Saturday, 14 May 2011

Behance ProSite

Am I the only one who jumped on the bandwagon with the Behance prosite? It's a terrific tool for artists and designers to showcase their portfolio.

I've found Behance itself to be fantastic for promoting one's self, and for those who, like me, have no time to design their own website. Let's face it, it's not about designing your own website and making it work. With portfolio websites you need to be able to update it regularly, share the work with ease, and most of all you want people to see it. With creative social network websites like behance this is much easier because you do all the exciting stuff, and leave all the coding to them, and it's much easier to connect with other artists and designers.

The problem with the normal Behance website is that even though it is customisable, it is quite limited. With the new 'Prosite' you can upload your own header, choose from five different layouts and then fix margins, colours and options just by clicking and sliding away.

Of course this comes with a price of $11 a month, but don't roll your eyes and give up just yet. $11 a month is only about 7.8 Euros, but think about it. It's a fully customisable website, you're not paying anything for domain and it's super easy to use. If you have a Behance profile already, the projects appear automatically on your prosite account, you just have to add them. I do sound like an advert here don't I? :) Perhaps you could give it a try here and tell me what you think. (you can try it without paying first, when you're hooked on to it you need to pay though ;)).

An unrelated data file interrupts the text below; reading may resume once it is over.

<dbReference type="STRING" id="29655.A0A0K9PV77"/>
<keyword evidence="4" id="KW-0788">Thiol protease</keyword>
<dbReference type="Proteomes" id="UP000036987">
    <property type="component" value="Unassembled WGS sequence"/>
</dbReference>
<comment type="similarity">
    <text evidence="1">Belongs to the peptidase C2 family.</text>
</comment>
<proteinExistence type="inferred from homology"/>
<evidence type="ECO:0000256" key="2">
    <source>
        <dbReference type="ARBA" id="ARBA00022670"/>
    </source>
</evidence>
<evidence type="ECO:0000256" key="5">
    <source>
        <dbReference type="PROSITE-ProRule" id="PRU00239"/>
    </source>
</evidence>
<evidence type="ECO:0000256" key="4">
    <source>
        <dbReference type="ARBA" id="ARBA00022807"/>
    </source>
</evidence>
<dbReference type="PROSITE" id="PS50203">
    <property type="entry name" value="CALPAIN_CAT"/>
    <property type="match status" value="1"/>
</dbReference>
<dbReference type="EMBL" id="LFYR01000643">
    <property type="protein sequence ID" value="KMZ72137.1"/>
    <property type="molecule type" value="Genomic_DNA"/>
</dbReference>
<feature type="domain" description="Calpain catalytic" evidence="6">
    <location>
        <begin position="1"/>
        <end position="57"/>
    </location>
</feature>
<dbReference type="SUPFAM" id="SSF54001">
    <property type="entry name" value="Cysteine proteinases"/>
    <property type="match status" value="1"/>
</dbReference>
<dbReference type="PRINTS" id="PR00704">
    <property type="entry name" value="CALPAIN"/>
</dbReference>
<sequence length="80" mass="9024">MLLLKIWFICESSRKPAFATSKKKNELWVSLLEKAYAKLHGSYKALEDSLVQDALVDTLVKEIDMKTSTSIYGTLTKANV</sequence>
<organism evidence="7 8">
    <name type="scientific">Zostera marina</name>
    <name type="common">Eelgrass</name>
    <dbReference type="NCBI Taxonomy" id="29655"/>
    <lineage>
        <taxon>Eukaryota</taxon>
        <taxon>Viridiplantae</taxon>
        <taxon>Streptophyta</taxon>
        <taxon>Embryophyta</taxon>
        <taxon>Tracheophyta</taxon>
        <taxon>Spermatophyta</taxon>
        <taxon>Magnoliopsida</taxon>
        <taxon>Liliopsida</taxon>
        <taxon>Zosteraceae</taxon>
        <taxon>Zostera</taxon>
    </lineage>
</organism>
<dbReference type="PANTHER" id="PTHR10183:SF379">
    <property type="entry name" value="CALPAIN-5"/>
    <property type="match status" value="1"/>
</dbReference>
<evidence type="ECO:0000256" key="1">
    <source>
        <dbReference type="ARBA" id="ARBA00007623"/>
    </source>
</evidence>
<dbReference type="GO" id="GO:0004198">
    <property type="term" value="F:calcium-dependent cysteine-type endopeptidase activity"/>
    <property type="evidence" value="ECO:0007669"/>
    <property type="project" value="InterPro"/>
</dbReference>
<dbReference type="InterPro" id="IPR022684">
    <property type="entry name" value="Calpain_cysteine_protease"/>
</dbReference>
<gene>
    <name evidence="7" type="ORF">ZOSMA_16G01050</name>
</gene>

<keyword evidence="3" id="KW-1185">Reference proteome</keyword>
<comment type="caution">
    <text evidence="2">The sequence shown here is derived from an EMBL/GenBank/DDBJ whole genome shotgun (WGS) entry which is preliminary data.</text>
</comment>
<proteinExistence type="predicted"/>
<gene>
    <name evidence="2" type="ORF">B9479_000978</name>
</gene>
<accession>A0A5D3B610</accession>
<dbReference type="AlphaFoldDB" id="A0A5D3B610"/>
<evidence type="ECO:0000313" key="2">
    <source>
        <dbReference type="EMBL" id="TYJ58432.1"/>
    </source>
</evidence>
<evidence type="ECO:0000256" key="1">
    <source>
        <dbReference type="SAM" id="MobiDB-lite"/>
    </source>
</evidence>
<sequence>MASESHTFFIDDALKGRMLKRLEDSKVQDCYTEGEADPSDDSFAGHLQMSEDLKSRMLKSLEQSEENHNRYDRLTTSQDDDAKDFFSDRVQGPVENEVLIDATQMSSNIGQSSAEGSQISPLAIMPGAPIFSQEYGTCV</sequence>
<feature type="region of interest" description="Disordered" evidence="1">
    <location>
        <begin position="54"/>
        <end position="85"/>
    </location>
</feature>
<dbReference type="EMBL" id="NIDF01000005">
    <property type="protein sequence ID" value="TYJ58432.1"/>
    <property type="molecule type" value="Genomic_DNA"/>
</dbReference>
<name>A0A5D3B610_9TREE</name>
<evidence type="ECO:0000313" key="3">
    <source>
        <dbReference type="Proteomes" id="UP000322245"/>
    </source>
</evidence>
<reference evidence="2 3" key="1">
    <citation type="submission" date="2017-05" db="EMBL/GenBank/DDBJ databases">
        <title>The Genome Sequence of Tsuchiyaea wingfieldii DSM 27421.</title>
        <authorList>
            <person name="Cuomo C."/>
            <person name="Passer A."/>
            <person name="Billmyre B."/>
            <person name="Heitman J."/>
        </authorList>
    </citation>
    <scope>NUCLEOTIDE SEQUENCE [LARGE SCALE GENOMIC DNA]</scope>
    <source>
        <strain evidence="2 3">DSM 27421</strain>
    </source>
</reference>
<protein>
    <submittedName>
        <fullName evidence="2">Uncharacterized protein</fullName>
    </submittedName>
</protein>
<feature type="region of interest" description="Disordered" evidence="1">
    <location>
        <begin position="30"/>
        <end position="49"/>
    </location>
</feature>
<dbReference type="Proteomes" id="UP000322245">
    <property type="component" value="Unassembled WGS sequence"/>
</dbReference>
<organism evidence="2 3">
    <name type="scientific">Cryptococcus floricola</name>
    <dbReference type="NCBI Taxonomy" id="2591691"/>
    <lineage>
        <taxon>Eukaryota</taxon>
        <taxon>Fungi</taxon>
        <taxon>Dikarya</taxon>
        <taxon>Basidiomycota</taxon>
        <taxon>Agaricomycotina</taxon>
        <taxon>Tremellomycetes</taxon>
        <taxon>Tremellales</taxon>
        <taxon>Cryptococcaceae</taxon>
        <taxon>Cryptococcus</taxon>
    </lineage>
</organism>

My first trial, feel free to have a look through

Thursday, 5 May 2011

Gregory Crewdson

I just blogged about this in my Master's blog and thought I would share here. 

Absolutely mesmerised by Gregory Crewdson's photography, from the book 'Moving Pictures' - Contemporary Photography and Video from the Guggenheim Museum Collections. As soon as I saw the pictures, I immediately thought 'David Lynch' from the lighting, and the positioning / angles of the camera shots and the subjects. Indeed a paragraph from the book states that 'His elaborately staged panoramas often elicit comparisons to the films of Alfred Hitchcock, David Lynch, and Stephen Spielberg.'

What  I like most about them are the long shots being used, and the importance of the ambience around the people - rather than basic the sole focus on the people themselves. I also find the lighting spectacular (apparently Crewdson has recently employed a crew of up to thirty-five to assist in the creation of his visions).

"In Crewdson's work, meaning if kept just out of reach, where it lurks like a repressed trauma." 
(Moving Pictures, 2003)